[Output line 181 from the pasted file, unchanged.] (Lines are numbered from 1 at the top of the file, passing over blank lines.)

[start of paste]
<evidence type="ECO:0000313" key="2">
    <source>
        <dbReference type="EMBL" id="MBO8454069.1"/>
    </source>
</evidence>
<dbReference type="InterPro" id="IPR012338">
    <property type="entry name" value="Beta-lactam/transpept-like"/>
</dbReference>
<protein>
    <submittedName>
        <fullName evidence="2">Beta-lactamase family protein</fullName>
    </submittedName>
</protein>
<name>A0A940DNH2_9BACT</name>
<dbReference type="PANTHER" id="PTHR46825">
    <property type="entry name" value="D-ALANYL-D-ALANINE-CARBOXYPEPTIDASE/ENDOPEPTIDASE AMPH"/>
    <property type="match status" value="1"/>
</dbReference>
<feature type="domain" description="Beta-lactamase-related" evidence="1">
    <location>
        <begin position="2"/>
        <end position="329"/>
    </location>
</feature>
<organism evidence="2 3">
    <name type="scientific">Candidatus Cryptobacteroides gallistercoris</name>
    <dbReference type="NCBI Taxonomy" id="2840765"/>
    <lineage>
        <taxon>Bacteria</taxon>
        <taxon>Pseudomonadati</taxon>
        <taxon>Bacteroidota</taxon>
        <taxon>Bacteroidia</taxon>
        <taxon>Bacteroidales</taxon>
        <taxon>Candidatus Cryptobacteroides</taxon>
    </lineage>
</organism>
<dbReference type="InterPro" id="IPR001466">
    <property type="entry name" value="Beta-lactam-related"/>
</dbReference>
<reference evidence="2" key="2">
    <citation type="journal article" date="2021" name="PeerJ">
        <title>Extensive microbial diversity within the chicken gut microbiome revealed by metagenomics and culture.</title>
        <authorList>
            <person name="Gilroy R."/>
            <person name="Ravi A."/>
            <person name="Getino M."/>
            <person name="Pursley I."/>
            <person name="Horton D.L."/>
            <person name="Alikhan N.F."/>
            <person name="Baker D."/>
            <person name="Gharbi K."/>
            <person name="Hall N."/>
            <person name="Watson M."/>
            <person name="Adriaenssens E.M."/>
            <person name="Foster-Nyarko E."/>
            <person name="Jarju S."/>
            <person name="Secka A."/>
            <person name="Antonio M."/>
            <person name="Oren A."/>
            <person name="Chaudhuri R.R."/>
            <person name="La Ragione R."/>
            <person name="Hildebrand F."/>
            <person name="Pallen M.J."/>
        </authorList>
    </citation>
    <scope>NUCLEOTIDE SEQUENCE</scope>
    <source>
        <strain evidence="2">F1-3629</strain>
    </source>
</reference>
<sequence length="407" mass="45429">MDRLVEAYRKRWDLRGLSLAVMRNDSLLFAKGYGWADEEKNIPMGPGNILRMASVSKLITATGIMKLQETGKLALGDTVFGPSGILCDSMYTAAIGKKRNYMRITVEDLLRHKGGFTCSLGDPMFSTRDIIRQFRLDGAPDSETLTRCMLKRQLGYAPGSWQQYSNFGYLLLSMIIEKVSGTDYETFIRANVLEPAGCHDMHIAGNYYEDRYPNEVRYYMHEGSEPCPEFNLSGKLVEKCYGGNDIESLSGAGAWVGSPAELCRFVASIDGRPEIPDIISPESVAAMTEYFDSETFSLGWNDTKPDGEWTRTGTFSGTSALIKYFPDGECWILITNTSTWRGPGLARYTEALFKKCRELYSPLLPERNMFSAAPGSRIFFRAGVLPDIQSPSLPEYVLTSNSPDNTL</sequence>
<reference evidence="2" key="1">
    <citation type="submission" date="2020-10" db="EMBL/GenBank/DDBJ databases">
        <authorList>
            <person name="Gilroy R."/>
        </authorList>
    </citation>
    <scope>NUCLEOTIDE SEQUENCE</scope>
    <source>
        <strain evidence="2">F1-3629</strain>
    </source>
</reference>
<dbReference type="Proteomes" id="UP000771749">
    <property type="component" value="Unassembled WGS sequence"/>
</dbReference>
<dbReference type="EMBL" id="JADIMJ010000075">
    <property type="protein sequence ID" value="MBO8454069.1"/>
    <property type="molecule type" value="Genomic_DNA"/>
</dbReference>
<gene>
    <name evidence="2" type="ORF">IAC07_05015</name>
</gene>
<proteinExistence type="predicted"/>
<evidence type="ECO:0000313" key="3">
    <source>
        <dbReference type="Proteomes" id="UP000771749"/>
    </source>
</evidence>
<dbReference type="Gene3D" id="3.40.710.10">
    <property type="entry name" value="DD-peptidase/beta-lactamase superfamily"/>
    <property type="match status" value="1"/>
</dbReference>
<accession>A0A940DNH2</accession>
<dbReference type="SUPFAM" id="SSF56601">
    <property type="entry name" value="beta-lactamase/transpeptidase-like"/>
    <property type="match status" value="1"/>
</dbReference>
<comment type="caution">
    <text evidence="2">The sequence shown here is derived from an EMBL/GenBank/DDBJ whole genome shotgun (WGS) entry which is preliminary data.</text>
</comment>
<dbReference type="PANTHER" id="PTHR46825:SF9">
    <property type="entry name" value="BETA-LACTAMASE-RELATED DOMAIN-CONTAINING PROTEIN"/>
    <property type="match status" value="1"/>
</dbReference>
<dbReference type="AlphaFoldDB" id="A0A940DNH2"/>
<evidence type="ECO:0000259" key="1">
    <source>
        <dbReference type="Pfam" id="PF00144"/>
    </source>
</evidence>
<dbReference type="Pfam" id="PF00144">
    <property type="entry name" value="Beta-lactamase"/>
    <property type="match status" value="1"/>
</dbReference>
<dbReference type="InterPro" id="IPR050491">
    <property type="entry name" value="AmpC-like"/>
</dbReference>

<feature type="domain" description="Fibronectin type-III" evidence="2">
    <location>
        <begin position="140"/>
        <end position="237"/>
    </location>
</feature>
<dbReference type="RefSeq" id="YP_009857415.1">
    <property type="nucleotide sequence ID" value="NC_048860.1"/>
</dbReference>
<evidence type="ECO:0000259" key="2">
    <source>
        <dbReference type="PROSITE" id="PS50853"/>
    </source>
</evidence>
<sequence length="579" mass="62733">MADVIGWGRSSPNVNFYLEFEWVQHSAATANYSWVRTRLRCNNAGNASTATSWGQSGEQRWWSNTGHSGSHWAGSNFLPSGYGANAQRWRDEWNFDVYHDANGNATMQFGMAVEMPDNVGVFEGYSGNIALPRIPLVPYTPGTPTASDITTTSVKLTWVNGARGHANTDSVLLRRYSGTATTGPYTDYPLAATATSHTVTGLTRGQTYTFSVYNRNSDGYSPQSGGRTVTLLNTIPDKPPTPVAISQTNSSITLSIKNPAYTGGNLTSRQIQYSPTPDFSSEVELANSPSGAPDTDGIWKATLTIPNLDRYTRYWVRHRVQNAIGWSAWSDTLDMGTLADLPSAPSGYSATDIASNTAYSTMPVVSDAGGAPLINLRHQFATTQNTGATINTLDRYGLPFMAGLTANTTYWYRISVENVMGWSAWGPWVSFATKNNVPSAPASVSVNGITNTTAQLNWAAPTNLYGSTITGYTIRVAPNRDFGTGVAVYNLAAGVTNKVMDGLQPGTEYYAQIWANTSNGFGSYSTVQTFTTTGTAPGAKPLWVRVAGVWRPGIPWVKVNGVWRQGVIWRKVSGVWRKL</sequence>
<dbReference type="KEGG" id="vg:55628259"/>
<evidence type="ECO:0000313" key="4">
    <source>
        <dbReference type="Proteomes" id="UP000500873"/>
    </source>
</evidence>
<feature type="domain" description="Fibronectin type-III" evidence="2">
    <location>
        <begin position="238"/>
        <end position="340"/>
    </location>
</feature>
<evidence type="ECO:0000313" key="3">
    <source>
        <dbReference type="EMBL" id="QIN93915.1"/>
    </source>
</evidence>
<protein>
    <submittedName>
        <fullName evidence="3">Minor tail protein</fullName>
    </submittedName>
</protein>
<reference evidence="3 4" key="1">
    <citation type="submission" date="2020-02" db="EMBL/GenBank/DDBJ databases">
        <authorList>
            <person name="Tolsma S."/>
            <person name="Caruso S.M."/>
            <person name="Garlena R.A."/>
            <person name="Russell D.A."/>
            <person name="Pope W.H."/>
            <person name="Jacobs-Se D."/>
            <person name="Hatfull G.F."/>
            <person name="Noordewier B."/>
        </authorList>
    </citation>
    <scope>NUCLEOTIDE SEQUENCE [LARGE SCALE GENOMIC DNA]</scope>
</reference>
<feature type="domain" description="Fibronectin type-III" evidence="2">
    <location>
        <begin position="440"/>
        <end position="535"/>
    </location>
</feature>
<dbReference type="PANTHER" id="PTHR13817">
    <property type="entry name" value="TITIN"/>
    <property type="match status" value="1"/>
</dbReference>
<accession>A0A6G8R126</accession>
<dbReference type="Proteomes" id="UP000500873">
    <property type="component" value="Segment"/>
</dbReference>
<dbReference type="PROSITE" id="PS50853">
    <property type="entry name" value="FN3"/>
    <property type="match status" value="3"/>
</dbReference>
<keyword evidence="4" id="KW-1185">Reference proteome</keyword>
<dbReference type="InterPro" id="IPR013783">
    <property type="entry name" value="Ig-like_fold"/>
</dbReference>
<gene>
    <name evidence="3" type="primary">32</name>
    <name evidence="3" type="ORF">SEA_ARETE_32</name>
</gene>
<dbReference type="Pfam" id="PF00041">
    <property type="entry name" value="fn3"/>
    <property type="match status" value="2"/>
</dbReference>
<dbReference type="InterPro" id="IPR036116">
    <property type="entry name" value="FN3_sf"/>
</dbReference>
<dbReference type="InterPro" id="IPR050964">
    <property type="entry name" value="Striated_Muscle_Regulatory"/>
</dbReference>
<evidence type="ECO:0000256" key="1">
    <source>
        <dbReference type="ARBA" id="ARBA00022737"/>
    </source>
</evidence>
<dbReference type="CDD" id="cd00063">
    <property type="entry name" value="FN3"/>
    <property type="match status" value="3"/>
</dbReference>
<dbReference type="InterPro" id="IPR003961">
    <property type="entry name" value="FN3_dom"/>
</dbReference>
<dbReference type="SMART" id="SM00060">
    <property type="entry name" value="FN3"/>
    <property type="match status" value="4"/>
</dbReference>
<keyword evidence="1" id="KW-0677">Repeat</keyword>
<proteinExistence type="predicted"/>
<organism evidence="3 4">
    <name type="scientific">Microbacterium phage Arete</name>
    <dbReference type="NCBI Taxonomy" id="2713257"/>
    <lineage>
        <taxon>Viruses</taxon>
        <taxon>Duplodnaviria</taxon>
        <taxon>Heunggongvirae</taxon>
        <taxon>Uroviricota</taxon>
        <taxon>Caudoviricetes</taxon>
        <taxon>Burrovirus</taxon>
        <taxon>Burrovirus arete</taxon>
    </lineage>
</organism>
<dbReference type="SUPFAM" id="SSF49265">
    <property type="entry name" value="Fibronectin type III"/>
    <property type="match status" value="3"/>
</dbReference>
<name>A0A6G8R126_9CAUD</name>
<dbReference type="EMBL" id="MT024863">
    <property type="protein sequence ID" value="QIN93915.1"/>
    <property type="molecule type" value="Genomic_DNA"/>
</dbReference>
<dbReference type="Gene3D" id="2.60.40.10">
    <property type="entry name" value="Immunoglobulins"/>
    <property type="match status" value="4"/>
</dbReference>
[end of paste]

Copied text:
    <location>